10 September 2006

9/11: First amendment hypocrisy?

If you have been following the news, you probably have read about the controversy surrounding the ABC docu-drama scheduled to air tonight and tomorrow entitled The Path to 9/11. Most of the criticism has come from Clinton administration officials, none whom have actually seen this TV movie yet.

I will hold back any criticism of this drama on my part until I actually see it. However, most of the concerns are over scenes that never took place in real life.

More interesting, though, are the many calls by these very same liberals not to edit out a few objectionable scenes, but to pull the show entirely:
The Democratic National Committee, for one, submitted a petition signed by 200,000 people calling for ABC to drop the "right-wing, factually inaccurate mocudrama."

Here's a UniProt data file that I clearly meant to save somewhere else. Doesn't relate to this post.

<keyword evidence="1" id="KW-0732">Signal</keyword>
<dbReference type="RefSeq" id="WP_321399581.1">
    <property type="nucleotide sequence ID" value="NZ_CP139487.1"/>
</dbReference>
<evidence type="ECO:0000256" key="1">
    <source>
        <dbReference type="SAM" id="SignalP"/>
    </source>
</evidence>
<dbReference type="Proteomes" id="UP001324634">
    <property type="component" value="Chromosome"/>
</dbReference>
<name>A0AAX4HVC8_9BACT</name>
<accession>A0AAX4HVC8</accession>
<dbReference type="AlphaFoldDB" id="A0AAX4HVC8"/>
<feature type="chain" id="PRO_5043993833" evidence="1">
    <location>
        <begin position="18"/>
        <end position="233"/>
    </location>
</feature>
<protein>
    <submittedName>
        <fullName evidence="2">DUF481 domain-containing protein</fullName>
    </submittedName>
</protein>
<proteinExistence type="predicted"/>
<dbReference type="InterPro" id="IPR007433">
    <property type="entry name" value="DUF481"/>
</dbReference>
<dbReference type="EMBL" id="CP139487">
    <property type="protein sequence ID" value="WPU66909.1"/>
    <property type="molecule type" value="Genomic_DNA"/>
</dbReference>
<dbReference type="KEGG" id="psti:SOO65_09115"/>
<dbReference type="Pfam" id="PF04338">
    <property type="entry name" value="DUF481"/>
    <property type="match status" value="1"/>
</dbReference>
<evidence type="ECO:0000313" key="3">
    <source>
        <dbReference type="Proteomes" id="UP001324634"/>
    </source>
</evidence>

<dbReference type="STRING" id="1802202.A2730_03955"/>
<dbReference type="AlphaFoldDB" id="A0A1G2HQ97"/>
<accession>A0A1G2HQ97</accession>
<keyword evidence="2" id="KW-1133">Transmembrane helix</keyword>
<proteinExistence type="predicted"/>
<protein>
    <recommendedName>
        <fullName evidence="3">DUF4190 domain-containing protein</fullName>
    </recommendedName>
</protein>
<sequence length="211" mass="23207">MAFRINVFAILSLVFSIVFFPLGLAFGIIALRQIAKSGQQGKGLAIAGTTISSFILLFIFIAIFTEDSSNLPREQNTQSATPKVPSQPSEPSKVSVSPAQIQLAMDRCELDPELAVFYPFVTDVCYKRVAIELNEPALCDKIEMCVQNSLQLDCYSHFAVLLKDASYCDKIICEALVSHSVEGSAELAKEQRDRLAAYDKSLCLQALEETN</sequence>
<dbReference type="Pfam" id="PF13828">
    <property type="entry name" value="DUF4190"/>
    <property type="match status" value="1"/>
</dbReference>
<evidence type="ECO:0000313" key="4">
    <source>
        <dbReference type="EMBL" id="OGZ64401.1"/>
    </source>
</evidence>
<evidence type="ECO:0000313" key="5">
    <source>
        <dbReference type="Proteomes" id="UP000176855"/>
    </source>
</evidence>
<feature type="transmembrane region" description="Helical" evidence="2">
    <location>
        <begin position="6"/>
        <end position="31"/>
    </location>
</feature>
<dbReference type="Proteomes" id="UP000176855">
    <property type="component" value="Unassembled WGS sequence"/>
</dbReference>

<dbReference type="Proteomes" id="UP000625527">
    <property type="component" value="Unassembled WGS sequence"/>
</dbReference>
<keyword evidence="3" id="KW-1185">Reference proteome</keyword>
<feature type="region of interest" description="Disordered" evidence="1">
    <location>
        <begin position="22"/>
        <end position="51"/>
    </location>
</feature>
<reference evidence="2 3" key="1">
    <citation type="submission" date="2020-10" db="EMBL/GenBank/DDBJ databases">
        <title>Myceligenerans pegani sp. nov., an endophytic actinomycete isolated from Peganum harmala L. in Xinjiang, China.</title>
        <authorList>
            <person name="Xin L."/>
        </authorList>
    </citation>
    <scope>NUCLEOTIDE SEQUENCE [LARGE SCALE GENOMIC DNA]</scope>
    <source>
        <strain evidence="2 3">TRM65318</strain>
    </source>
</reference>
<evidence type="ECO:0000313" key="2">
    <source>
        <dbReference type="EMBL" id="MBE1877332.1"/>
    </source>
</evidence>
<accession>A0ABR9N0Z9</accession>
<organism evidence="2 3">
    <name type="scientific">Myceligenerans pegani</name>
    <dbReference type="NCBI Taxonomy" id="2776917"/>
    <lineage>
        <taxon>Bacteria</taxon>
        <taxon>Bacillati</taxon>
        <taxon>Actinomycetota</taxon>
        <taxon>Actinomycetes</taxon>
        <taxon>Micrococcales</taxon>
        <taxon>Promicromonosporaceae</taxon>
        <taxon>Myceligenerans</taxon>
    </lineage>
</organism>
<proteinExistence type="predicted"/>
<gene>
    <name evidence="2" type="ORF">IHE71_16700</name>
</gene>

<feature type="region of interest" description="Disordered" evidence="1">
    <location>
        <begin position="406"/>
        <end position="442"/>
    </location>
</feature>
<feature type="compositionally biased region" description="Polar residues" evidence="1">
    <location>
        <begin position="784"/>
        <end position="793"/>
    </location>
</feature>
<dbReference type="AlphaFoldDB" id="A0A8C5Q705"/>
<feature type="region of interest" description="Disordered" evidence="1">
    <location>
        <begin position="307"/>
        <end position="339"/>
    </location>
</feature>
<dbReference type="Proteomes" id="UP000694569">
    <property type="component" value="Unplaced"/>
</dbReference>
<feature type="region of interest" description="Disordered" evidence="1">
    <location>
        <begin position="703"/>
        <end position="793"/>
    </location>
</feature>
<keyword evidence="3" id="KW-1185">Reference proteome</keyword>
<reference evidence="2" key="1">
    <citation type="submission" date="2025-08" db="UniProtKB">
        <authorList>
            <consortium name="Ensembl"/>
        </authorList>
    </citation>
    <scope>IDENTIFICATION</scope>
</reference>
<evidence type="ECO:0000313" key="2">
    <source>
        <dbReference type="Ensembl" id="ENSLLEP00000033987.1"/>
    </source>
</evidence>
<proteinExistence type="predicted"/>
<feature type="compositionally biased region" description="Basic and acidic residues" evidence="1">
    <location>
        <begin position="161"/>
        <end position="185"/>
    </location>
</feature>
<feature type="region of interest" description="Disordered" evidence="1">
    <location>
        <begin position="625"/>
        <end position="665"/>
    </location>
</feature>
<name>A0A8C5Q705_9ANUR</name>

I do understand that Democrats may have conerns about the factuality of some scenes. However, ABC has clearly pointed out that this not a straight documentary presentation of facts. It is a drama based on the 9/11 Commission Report, and some scenes have been fictionalized. This isn't my opinion, this is what ABC has already said.

But more importantly, this is a free speech issue and amazingly enough for the Democrats, free speech isn't limited by facts or opinions. Within some reasonable restrictions (like yelling "Fire!" in a crowded theater), you can say whatever you want, even if someone else doesn't believe it to be true. In fact, your free speech doesn't need to be backed by facts. That's why, as distasteful as it is, we allow people like Holocaust-deniers to have their revisionist history opinions. Standing up for free speech means standing up for those you disagree with, not just those on your side of the fence.

I thought Democrats and liberals were for free speech? In this case, it's apparently only when it fits their version of the facts.
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